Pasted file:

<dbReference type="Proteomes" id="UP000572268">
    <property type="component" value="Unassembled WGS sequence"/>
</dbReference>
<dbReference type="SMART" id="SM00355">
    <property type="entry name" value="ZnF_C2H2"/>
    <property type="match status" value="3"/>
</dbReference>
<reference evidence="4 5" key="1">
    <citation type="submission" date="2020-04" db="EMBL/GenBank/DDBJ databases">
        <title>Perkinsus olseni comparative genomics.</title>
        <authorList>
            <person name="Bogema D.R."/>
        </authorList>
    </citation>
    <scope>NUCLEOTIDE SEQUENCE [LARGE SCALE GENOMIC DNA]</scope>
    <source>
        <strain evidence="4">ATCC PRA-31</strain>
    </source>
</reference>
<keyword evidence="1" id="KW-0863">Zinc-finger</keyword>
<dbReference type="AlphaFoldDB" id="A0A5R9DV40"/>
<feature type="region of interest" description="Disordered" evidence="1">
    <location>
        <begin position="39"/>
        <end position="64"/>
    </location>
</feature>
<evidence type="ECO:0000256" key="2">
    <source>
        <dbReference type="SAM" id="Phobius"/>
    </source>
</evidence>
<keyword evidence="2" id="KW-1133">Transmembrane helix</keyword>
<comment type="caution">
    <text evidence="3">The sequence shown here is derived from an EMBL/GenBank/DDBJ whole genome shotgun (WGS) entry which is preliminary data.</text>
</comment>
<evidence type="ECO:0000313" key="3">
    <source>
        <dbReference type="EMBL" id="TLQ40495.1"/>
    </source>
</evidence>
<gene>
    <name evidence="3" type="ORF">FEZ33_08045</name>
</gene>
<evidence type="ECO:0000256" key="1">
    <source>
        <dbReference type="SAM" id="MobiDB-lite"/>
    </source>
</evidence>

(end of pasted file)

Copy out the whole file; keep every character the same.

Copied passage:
<dbReference type="Proteomes" id="UP000572268">
    <property type="component" value="Unassembled WGS sequence"/>
</dbReference>
<dbReference type="SMART" id="SM00355">
    <property type="entry name" value="ZnF_C2H2"/>
    <property type="match status" value="3"/>
</dbReference>
<reference evidence="4 5" key="1">
    <citation type="submission" date="2020-04" db="EMBL/GenBank/DDBJ databases">
        <title>Perkinsus olseni comparative genomics.</title>
        <authorList>
            <person name="Bogema D.R."/>
        </authorList>
    </citation>
    <scope>NUCLEOTIDE SEQUENCE [LARGE SCALE GENOMIC DNA]</scope>
    <source>
        <strain evidence="4">ATCC PRA-31</strain>
    </source>
</reference>
<keyword evidence="1" id="KW-0863">Zinc-finger</keyword>
<dbReference type="AlphaFoldDB" id="A0A5R9DV40"/>
<feature type="region of interest" description="Disordered" evidence="1">
    <location>
        <begin position="39"/>
        <end position="64"/>
    </location>
</feature>
<evidence type="ECO:0000256" key="2">
    <source>
        <dbReference type="SAM" id="Phobius"/>
    </source>
</evidence>
<keyword evidence="2" id="KW-1133">Transmembrane helix</keyword>
<comment type="caution">
    <text evidence="3">The sequence shown here is derived from an EMBL/GenBank/DDBJ whole genome shotgun (WGS) entry which is preliminary data.</text>
</comment>
<evidence type="ECO:0000313" key="3">
    <source>
        <dbReference type="EMBL" id="TLQ40495.1"/>
    </source>
</evidence>
<gene>
    <name evidence="3" type="ORF">FEZ33_08045</name>
</gene>
<evidence type="ECO:0000256" key="1">
    <source>
        <dbReference type="SAM" id="MobiDB-lite"/>
    </source>
</evidence>